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Measuring business cycle features
Since the extensive work by Burns and Mitchell (1947), many economists have interpreted economic fluctuations in terms of business cycle phases. Given this, we argue that in addition to usual model selection criteria currently used in the profession, the adequacy of a univariate macroeconomic time series model should be based on its ability to replicate two most important business cycle features of the U.S. data--duration and amplitude. We propose a number of checks for whether univariate statistical models generate business cycle features observed in US GDP and find that many popular ...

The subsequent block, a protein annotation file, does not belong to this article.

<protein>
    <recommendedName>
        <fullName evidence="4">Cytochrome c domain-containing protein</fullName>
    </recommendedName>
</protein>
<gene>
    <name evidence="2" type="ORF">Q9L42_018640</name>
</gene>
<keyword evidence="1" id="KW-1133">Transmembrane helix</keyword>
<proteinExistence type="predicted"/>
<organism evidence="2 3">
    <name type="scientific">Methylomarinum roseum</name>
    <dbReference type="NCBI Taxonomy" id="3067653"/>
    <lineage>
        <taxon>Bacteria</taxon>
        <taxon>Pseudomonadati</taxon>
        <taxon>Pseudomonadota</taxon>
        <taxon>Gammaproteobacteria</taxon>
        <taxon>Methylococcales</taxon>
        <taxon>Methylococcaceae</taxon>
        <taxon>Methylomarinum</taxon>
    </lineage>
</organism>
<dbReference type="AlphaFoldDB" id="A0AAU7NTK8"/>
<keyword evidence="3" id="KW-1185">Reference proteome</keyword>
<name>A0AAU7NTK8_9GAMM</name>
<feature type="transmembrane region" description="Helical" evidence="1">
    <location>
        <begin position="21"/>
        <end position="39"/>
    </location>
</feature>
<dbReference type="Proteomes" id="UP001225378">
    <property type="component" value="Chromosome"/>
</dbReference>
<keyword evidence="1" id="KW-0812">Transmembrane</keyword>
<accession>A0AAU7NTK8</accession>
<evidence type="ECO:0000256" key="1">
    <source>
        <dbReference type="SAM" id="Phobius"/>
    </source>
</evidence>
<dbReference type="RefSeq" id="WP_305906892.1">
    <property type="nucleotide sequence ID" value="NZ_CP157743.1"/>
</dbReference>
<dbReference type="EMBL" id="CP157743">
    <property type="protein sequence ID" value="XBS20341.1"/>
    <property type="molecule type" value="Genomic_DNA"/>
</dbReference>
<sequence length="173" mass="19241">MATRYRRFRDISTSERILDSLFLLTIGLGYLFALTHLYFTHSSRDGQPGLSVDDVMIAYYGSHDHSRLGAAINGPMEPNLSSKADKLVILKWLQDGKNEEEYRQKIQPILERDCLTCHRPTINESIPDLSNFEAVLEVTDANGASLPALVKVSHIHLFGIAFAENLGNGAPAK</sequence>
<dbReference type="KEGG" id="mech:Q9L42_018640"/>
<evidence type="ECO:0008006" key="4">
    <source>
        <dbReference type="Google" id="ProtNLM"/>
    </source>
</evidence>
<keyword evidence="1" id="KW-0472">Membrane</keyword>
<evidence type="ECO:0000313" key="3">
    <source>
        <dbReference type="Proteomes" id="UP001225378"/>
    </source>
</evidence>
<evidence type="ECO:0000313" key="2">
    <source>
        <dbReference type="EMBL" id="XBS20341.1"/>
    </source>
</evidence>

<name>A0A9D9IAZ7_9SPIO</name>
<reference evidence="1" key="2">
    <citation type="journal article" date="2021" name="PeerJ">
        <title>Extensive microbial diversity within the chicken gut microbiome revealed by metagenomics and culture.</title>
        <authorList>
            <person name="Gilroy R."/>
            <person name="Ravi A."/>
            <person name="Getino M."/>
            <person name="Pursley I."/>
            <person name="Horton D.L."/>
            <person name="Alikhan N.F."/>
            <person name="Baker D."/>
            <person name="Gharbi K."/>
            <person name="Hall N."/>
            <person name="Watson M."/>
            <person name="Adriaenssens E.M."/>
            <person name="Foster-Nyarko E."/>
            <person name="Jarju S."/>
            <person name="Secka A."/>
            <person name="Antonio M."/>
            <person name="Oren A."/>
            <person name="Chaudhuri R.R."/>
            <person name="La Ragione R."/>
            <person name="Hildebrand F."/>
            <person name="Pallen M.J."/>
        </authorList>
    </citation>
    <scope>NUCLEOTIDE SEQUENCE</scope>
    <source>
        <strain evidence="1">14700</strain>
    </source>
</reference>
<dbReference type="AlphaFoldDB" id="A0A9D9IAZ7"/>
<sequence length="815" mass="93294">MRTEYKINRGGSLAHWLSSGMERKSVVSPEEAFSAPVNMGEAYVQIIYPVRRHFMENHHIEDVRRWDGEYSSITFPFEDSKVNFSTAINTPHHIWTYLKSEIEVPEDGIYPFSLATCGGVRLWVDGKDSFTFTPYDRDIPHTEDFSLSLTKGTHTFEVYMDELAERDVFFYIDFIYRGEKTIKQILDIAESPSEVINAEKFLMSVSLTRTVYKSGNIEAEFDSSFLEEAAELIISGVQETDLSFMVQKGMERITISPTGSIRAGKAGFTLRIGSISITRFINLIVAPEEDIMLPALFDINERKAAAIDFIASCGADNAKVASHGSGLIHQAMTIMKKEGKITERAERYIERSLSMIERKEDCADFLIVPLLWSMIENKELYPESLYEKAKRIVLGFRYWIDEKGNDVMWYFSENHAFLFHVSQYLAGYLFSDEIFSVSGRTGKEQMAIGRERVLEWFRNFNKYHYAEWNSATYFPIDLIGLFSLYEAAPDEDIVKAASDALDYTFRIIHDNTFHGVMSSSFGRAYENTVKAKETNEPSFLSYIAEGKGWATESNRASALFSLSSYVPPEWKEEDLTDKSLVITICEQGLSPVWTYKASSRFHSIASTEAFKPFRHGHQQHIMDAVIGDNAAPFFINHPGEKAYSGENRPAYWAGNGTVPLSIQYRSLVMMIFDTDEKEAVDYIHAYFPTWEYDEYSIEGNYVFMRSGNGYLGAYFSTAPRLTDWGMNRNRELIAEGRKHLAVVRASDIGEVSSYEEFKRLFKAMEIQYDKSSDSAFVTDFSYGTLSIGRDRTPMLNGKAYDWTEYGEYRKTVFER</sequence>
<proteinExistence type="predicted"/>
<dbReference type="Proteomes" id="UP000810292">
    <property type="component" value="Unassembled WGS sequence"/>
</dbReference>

Asymmetric persistence in GDP? A deeper look at depth
If economic time series behave asymmetrically, then an interpretation of economic fluctuations based on linear time series models could be misleading. Beaudry and Koop (1993) recently argued that for post war U.S. GDP data there exists a statistically significant difference in persistence between negative and positive shocks. Their finding, if true, would be quite interesting since it would bring a new perspective to the literature on business cycle, which has been dominated by two conflicting views: the trend-reverting view of Blanchard (1981) and the permanent view of Campbell and Mankiw ...